Tomorrow is another Friday and there is another report due out from the USDA, this time on grain stocks, so there is some new info for the market to play with but the consensus appears to be that there will be no suprises. So I’m expecting the usual short-covering towards the end of the day tomorrow following this week’s continued action breaking upwards.

Open Positions

Asset Contract Position Change
Soybeans November 2007 Long +18.63

Account Details

Account Balance: €271.48
Open Position P/L: €583.52
Account Position: €855.00
Overall P/L: -€1195.00
   

Support Stronger Than Expected

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Well, I guess I was a little right. Planting is providing the support, it’s just a lot more than I had anticipated at the moment. The factor’s haven’t changed, Brazil and wheat are still the major reasons behind the support. Dow Jones‘ outlook for the day had it summed up in their opening line:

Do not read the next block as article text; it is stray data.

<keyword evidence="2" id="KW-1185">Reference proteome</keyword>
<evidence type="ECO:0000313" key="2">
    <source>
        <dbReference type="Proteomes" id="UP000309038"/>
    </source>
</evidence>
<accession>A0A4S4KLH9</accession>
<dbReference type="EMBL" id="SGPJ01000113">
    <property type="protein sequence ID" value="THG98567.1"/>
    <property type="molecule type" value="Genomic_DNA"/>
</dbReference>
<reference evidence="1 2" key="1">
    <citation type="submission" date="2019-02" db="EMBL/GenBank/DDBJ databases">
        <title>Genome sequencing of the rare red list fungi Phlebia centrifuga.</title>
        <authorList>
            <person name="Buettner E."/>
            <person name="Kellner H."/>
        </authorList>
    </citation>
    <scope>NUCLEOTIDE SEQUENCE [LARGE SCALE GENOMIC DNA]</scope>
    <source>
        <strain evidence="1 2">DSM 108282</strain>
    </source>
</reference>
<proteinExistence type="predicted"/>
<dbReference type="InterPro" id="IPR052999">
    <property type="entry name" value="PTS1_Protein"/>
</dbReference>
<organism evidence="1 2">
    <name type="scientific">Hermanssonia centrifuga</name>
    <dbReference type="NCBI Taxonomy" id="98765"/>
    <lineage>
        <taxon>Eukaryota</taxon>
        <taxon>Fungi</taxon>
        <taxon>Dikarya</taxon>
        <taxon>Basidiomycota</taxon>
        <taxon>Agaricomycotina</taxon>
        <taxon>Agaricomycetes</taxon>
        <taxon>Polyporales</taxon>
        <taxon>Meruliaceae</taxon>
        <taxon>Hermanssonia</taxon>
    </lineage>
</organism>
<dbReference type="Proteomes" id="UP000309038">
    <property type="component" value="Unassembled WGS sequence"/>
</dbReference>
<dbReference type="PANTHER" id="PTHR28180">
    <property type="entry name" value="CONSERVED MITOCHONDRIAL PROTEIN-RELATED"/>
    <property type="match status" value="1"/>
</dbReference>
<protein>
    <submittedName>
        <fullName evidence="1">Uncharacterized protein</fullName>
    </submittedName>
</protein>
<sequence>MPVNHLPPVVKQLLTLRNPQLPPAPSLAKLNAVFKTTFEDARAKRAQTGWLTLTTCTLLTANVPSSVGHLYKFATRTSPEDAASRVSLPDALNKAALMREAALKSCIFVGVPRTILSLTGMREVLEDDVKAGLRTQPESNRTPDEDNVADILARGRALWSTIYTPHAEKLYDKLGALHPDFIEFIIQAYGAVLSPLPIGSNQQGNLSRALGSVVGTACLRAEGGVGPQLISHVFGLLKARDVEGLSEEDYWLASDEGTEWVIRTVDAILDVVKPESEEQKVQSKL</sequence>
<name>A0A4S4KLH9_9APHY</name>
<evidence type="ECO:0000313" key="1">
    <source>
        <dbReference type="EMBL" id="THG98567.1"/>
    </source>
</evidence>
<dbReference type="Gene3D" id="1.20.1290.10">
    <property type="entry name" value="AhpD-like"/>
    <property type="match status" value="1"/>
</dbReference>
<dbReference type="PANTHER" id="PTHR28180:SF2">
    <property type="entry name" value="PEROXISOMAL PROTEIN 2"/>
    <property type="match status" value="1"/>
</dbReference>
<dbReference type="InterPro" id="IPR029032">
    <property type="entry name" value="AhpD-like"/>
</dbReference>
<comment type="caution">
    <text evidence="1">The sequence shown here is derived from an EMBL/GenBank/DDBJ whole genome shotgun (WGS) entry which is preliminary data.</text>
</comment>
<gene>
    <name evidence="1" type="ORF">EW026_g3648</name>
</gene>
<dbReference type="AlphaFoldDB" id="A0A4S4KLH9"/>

Soybean futures on the Chicago Board of Trade are poised for a higher start to Wednesday’s day session, taking their cue from the overnight theme, as bullish underlying fundamentals absorb seasonal weakness

Add in China, with speculation that they will be increasing imports as their own output is expected to fall to an eight year low, and there was plenty of things for the bulls to run with. High of the day was 9.92, so the $10 mark is yet to be reached, but it didn’t close far off of the high at $9.90

There’s a lot more concern about the harvest today, even with the report earlier in the week that the crop condition was improved. Any ideas that the USDA’s prediction earlier in the month might have been too small is seemingly evaporating.

There’ll be more news tomorrow with the weekly export sales from the USDA out. Expectations are higher this week, between 500,000 and 800,000 metric tons. Friday will see the USDA report on current Grain Stocks. Having left the relative doldrums of the last few day’s little to no news, which way will the wind now blow?